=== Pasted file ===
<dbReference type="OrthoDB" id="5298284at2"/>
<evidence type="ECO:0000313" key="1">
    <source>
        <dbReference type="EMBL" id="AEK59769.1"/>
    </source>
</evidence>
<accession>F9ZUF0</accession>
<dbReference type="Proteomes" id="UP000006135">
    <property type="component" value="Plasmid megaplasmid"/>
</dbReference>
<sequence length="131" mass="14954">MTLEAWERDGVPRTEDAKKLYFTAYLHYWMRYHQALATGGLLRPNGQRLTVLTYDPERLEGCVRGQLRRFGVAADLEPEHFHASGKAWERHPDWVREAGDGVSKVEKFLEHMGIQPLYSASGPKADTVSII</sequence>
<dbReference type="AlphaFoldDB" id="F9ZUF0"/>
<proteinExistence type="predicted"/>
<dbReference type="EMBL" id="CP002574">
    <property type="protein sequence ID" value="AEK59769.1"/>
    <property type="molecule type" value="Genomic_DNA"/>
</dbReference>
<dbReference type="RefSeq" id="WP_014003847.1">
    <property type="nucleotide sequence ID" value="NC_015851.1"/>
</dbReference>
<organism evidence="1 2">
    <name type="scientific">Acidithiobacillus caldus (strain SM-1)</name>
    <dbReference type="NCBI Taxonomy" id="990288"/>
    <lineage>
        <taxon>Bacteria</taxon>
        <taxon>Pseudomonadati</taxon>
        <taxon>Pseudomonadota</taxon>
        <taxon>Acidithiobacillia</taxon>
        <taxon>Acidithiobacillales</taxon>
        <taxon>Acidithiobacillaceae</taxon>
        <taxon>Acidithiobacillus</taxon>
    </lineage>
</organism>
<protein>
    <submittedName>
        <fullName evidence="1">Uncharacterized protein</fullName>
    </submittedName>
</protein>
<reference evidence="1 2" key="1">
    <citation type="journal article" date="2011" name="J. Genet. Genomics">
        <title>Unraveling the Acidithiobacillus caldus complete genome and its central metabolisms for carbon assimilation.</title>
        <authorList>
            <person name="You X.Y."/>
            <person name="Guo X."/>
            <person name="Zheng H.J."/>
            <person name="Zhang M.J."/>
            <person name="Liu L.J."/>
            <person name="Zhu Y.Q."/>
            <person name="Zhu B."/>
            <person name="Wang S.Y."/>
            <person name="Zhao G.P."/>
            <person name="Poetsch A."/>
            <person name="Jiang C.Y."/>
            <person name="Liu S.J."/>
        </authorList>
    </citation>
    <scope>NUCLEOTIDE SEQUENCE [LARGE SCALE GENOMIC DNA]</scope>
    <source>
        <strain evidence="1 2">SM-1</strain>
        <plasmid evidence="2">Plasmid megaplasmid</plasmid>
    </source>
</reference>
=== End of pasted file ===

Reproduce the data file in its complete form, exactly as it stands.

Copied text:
<dbReference type="OrthoDB" id="5298284at2"/>
<evidence type="ECO:0000313" key="1">
    <source>
        <dbReference type="EMBL" id="AEK59769.1"/>
    </source>
</evidence>
<accession>F9ZUF0</accession>
<dbReference type="Proteomes" id="UP000006135">
    <property type="component" value="Plasmid megaplasmid"/>
</dbReference>
<sequence length="131" mass="14954">MTLEAWERDGVPRTEDAKKLYFTAYLHYWMRYHQALATGGLLRPNGQRLTVLTYDPERLEGCVRGQLRRFGVAADLEPEHFHASGKAWERHPDWVREAGDGVSKVEKFLEHMGIQPLYSASGPKADTVSII</sequence>
<dbReference type="AlphaFoldDB" id="F9ZUF0"/>
<proteinExistence type="predicted"/>
<dbReference type="EMBL" id="CP002574">
    <property type="protein sequence ID" value="AEK59769.1"/>
    <property type="molecule type" value="Genomic_DNA"/>
</dbReference>
<dbReference type="RefSeq" id="WP_014003847.1">
    <property type="nucleotide sequence ID" value="NC_015851.1"/>
</dbReference>
<organism evidence="1 2">
    <name type="scientific">Acidithiobacillus caldus (strain SM-1)</name>
    <dbReference type="NCBI Taxonomy" id="990288"/>
    <lineage>
        <taxon>Bacteria</taxon>
        <taxon>Pseudomonadati</taxon>
        <taxon>Pseudomonadota</taxon>
        <taxon>Acidithiobacillia</taxon>
        <taxon>Acidithiobacillales</taxon>
        <taxon>Acidithiobacillaceae</taxon>
        <taxon>Acidithiobacillus</taxon>
    </lineage>
</organism>
<protein>
    <submittedName>
        <fullName evidence="1">Uncharacterized protein</fullName>
    </submittedName>
</protein>
<reference evidence="1 2" key="1">
    <citation type="journal article" date="2011" name="J. Genet. Genomics">
        <title>Unraveling the Acidithiobacillus caldus complete genome and its central metabolisms for carbon assimilation.</title>
        <authorList>
            <person name="You X.Y."/>
            <person name="Guo X."/>
            <person name="Zheng H.J."/>
            <person name="Zhang M.J."/>
            <person name="Liu L.J."/>
            <person name="Zhu Y.Q."/>
            <person name="Zhu B."/>
            <person name="Wang S.Y."/>
            <person name="Zhao G.P."/>
            <person name="Poetsch A."/>
            <person name="Jiang C.Y."/>
            <person name="Liu S.J."/>
        </authorList>
    </citation>
    <scope>NUCLEOTIDE SEQUENCE [LARGE SCALE GENOMIC DNA]</scope>
    <source>
        <strain evidence="1 2">SM-1</strain>
        <plasmid evidence="2">Plasmid megaplasmid</plasmid>
    </source>
</reference>